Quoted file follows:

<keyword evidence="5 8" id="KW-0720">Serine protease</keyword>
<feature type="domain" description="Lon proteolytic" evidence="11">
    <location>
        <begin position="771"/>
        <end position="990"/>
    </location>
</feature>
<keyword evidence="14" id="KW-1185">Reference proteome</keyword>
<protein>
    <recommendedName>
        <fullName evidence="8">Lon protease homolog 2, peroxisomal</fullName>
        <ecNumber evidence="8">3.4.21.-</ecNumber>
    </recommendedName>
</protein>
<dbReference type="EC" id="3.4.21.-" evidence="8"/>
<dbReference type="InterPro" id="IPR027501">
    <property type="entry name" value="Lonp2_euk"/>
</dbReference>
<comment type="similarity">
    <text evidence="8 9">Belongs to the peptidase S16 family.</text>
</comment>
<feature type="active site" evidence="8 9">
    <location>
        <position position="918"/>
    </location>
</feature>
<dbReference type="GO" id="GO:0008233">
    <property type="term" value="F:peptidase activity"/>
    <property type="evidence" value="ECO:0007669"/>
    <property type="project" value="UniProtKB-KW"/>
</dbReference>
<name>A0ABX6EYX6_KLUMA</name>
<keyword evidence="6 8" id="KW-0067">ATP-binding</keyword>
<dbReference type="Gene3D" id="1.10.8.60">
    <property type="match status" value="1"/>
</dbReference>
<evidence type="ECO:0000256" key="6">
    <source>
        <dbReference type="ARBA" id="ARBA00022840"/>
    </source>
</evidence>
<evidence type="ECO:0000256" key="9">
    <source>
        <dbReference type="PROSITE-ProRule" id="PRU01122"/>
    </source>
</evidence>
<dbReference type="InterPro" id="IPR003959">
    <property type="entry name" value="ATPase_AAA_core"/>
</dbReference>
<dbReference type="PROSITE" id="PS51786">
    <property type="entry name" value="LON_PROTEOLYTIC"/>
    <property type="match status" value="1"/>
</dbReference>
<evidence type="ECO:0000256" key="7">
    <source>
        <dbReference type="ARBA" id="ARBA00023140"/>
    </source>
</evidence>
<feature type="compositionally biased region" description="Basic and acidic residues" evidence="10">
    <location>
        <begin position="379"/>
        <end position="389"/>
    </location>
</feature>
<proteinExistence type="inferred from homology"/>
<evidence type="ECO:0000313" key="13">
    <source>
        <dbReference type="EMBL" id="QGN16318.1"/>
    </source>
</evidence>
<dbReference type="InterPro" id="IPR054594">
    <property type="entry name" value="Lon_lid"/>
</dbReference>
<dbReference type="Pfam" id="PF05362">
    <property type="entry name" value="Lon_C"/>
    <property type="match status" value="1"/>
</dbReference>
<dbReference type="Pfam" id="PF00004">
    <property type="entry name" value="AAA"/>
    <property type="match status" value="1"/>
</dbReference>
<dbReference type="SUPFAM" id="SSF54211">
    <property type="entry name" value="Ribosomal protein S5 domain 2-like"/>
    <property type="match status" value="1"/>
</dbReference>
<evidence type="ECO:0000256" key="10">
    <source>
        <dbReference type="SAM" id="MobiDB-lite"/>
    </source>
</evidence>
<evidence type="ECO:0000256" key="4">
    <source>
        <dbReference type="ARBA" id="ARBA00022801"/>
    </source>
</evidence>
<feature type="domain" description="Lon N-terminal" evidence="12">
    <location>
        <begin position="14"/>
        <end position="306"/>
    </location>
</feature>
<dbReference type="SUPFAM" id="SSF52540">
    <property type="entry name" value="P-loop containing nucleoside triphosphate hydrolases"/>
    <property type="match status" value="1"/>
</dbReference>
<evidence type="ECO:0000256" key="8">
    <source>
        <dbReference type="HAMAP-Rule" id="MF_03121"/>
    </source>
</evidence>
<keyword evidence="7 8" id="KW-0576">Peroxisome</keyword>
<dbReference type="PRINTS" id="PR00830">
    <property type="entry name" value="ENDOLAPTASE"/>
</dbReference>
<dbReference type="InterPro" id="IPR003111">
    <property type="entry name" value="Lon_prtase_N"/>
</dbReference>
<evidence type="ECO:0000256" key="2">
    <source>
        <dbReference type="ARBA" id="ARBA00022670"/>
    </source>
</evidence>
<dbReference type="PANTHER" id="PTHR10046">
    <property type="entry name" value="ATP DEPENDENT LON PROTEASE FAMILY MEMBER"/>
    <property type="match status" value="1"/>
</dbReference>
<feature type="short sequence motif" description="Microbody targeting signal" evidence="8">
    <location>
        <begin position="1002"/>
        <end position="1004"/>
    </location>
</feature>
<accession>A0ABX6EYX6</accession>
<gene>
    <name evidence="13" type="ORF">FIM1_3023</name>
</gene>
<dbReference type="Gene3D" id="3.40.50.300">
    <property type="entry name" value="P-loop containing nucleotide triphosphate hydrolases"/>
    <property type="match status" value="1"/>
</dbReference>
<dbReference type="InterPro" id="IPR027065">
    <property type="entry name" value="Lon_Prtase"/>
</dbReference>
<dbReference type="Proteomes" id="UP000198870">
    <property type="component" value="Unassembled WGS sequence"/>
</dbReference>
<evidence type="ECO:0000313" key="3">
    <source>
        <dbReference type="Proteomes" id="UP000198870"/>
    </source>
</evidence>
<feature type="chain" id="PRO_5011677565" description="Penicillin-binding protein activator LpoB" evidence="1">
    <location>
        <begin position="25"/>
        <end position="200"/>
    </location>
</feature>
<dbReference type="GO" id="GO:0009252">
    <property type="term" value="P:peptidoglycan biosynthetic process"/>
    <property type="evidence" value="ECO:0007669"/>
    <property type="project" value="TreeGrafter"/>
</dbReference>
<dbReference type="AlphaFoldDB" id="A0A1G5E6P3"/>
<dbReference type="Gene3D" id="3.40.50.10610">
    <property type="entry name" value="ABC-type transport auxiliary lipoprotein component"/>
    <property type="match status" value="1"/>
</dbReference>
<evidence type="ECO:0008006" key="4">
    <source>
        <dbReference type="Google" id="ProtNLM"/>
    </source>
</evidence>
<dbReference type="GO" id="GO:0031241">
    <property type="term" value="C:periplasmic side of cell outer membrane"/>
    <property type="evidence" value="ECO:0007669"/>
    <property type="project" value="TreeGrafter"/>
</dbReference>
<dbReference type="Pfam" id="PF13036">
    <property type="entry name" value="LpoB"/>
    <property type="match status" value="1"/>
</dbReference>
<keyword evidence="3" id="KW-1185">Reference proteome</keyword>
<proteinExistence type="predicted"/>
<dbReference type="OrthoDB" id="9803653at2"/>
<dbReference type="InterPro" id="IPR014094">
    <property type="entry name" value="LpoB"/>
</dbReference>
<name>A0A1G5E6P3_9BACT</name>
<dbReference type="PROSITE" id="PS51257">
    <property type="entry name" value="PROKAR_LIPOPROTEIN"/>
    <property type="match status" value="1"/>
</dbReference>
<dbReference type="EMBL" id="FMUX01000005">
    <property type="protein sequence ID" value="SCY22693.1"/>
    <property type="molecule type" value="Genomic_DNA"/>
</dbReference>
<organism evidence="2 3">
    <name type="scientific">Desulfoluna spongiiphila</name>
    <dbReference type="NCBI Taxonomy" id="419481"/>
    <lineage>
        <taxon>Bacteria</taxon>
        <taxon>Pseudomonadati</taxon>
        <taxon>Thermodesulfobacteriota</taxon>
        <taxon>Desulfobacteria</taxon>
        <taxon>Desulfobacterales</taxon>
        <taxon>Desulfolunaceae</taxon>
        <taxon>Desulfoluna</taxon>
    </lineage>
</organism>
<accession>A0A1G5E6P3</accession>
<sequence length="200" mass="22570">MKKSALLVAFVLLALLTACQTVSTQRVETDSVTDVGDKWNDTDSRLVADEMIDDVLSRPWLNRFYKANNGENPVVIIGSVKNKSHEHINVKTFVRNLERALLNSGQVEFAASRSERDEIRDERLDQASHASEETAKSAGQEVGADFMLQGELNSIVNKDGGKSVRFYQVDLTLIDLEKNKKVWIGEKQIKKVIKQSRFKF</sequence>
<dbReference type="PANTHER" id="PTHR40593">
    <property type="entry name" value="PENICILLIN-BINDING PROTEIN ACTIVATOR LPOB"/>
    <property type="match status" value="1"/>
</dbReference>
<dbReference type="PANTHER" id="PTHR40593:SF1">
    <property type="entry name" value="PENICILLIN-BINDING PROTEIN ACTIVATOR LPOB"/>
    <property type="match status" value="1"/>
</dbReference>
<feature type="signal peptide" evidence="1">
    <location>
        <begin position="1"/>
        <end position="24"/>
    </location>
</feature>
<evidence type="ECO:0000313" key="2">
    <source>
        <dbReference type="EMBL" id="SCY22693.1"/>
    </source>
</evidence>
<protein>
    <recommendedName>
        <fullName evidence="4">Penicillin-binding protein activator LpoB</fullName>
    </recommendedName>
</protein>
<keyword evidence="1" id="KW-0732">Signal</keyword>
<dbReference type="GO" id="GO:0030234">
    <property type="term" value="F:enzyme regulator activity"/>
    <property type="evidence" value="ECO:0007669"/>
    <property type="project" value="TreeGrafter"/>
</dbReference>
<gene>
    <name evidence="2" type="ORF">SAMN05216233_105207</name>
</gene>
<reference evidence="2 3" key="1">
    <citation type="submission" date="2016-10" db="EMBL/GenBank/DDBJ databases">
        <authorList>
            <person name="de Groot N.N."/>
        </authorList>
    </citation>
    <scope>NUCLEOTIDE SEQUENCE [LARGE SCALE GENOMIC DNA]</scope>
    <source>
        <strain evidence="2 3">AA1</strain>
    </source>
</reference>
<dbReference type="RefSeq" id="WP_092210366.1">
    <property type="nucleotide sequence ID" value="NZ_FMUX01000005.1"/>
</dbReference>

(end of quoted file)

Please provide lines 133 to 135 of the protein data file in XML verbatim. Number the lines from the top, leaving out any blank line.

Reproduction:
<accession>A0ABX6EYX6</accession>
<gene>
    <name evidence="13" type="ORF">FIM1_3023</name>